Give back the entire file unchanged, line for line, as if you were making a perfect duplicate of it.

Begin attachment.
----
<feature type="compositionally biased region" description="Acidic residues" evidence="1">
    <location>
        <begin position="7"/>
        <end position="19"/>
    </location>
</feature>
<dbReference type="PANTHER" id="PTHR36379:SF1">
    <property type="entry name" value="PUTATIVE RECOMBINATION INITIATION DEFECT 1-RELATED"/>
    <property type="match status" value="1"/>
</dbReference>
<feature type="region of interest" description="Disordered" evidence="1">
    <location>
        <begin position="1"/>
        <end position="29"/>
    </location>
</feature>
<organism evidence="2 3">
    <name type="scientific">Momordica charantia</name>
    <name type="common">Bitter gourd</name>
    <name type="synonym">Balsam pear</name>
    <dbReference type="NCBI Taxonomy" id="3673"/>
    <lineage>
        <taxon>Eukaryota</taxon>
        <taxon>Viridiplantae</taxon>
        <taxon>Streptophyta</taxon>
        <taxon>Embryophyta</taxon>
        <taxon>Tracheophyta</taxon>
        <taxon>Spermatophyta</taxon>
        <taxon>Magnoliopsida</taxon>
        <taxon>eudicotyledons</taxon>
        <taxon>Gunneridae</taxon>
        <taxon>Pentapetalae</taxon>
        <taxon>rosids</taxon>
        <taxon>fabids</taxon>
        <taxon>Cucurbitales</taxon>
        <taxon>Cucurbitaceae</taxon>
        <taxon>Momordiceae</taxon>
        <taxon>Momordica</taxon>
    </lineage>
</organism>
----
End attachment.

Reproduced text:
<feature type="compositionally biased region" description="Acidic residues" evidence="1">
    <location>
        <begin position="7"/>
        <end position="19"/>
    </location>
</feature>
<dbReference type="PANTHER" id="PTHR36379:SF1">
    <property type="entry name" value="PUTATIVE RECOMBINATION INITIATION DEFECT 1-RELATED"/>
    <property type="match status" value="1"/>
</dbReference>
<feature type="region of interest" description="Disordered" evidence="1">
    <location>
        <begin position="1"/>
        <end position="29"/>
    </location>
</feature>
<organism evidence="2 3">
    <name type="scientific">Momordica charantia</name>
    <name type="common">Bitter gourd</name>
    <name type="synonym">Balsam pear</name>
    <dbReference type="NCBI Taxonomy" id="3673"/>
    <lineage>
        <taxon>Eukaryota</taxon>
        <taxon>Viridiplantae</taxon>
        <taxon>Streptophyta</taxon>
        <taxon>Embryophyta</taxon>
        <taxon>Tracheophyta</taxon>
        <taxon>Spermatophyta</taxon>
        <taxon>Magnoliopsida</taxon>
        <taxon>eudicotyledons</taxon>
        <taxon>Gunneridae</taxon>
        <taxon>Pentapetalae</taxon>
        <taxon>rosids</taxon>
        <taxon>fabids</taxon>
        <taxon>Cucurbitales</taxon>
        <taxon>Cucurbitaceae</taxon>
        <taxon>Momordiceae</taxon>
        <taxon>Momordica</taxon>
    </lineage>
</organism>